Twitch to start offering a virtual currency

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Amazon

Video game streaming site Twitch is to introduce its own virtual “currency”, says its owner Amazon Game Studios.

“Stream+ is a loyalty points system where players can earn points by watching streams,” said Patrick Gilmore of Amazon Game Studios.

He said points could be used in “polls and wagering” and could be spent on items to use in games.

The studio’s forthcoming multiplayer game Breakaway will be the first title to use Stream+.

Breakaway is Amazon’s answer to rival studios Blizzard, Valve and Riot, which have all developed similar team-based battle games.

“Over recent years Amazon has invested significantly into its first-party games development capability but has yet to make a commercial impact on the market,” said Piers Harding-Rolls of the IHS Markit consultancy.

“Amazon’s acquisition of Twitch back in 2014 laid the foundation for the development of its own games that were built from the ground up to engage Twitch viewers.

“Breakaway does look to be an interesting addition to the competitive play arena with it mixing some sports elements with more traditional action elements. We’ve seen with Rocket League that it’s possible to make a break out hit in the esports scene against the incumbent titles.”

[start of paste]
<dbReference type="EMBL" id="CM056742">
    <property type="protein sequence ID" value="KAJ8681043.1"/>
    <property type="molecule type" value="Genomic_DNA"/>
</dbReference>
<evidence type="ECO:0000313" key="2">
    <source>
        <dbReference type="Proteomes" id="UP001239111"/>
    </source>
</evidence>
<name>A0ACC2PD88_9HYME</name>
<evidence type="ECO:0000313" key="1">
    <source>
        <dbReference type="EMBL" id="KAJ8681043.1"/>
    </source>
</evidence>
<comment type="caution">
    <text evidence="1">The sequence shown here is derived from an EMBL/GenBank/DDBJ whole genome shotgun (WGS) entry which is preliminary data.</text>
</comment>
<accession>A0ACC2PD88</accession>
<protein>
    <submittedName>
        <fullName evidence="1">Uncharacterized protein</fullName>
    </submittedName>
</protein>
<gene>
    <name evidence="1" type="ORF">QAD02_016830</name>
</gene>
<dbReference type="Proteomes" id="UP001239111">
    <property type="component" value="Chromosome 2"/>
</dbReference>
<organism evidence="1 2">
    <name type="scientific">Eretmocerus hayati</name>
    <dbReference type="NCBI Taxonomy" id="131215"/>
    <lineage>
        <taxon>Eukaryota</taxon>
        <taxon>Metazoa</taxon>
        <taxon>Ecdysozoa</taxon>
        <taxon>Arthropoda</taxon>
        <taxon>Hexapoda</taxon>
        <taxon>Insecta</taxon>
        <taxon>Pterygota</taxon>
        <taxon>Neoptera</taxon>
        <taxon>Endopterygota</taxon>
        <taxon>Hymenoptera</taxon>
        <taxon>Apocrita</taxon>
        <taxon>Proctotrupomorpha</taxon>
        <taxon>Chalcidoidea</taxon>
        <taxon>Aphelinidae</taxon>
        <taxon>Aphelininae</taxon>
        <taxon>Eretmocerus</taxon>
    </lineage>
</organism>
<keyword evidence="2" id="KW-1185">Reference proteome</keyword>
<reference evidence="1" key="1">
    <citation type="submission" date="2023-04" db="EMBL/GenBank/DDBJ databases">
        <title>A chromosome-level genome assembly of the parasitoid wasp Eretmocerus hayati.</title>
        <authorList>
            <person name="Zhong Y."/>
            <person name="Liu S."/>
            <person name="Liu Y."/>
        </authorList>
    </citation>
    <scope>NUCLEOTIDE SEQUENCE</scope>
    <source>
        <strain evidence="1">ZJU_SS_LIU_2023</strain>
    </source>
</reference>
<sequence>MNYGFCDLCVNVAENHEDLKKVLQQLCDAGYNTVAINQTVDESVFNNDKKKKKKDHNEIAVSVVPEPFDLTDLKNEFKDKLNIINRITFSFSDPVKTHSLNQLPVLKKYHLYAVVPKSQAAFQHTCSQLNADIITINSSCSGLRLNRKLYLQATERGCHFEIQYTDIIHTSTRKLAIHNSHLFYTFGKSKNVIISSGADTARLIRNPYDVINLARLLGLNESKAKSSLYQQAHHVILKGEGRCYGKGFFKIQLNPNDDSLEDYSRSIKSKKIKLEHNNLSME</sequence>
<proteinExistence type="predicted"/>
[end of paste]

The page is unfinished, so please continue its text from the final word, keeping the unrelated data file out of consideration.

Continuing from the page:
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Amazon

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Players will be able to gamble with Stream+ points

Mr Gilmore said Stream+ points could be accrued by watching other gamers’ video streams on the Twitch website.

A demonstration video showed a player betting on the outcome of a Breakaway tournament for the chance to win more points.

However, Amazon and Twitch have not revealed exactly how the virtual currency will work.

Video games and esports are under close scrutiny from gambling regulators, after unofficial and unlicensed betting websites were developed around popular titles such as Fifa and Counter Strike: Global Offensive.

The UK’s Gambling Commission has said it is “paying close attention to the growing popularity of virtual or ‘in-game’ items, which can be traded, sold or used as virtual currencies to gamble”.

The ability for players to buy virtual currency using real money, and the facility to turn virtual coins back into something with “real world” value are thought to be an important distinction.

Online retail giant Amazon bought Twitch in 2014, in a deal worth $970m (£747m).



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